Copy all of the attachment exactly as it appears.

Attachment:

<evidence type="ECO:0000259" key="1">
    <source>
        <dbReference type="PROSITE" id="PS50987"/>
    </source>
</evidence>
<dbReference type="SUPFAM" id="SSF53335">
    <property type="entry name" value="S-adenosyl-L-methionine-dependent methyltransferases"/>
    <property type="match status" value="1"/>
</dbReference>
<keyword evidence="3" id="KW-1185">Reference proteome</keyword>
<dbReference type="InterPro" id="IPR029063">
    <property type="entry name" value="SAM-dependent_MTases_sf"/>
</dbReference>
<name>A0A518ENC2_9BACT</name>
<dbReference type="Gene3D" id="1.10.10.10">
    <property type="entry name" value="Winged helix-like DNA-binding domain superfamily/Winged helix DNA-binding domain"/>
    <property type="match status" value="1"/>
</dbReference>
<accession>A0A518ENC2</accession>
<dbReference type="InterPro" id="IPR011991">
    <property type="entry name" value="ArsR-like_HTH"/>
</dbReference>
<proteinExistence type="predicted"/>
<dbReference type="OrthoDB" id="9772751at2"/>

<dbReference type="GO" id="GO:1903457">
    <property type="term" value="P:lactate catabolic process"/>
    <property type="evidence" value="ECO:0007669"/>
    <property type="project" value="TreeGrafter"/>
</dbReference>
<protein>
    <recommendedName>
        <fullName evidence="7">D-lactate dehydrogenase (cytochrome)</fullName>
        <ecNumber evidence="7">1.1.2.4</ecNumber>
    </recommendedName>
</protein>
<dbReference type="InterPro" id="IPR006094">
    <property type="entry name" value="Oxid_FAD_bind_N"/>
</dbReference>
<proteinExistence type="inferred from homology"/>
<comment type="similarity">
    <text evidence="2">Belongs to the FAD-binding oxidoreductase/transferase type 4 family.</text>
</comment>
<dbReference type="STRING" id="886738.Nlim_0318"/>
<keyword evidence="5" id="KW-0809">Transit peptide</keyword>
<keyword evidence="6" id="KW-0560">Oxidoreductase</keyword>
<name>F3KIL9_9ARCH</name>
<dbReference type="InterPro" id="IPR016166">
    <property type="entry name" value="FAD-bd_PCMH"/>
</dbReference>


<evidence type="ECO:0000259" key="1">
    <source>
        <dbReference type="PROSITE" id="PS50987"/>
    </source>
</evidence>
<dbReference type="SUPFAM" id="SSF53335">
    <property type="entry name" value="S-adenosyl-L-methionine-dependent methyltransferases"/>
    <property type="match status" value="1"/>
</dbReference>
<keyword evidence="3" id="KW-1185">Reference proteome</keyword>
<dbReference type="InterPro" id="IPR029063">
    <property type="entry name" value="SAM-dependent_MTases_sf"/>
</dbReference>
<name>A0A518ENC2_9BACT</name>
<dbReference type="Gene3D" id="1.10.10.10">
    <property type="entry name" value="Winged helix-like DNA-binding domain superfamily/Winged helix DNA-binding domain"/>
    <property type="match status" value="1"/>
</dbReference>
<accession>A0A518ENC2</accession>
<dbReference type="InterPro" id="IPR011991">
    <property type="entry name" value="ArsR-like_HTH"/>
</dbReference>
<proteinExistence type="predicted"/>
<dbReference type="OrthoDB" id="9772751at2"/>

<dbReference type="GO" id="GO:1903457">
    <property type="term" value="P:lactate catabolic process"/>
    <property type="evidence" value="ECO:0007669"/>
    <property type="project" value="TreeGrafter"/>
</dbReference>
<protein>
    <recommendedName>
        <fullName evidence="7">D-lactate dehydrogenase (cytochrome)</fullName>
        <ecNumber evidence="7">1.1.2.4</ecNumber>
    </recommendedName>
</protein>
<dbReference type="InterPro" id="IPR006094">
    <property type="entry name" value="Oxid_FAD_bind_N"/>
</dbReference>
<proteinExistence type="inferred from homology"/>
<comment type="similarity">
    <text evidence="2">Belongs to the FAD-binding oxidoreductase/transferase type 4 family.</text>
</comment>
<dbReference type="STRING" id="886738.Nlim_0318"/>
<keyword evidence="5" id="KW-0809">Transit peptide</keyword>
<keyword evidence="6" id="KW-0560">Oxidoreductase</keyword>
<name>F3KIL9_9ARCH</name>
<dbReference type="InterPro" id="IPR016166">
    <property type="entry name" value="FAD-bd_PCMH"/>
</dbReference>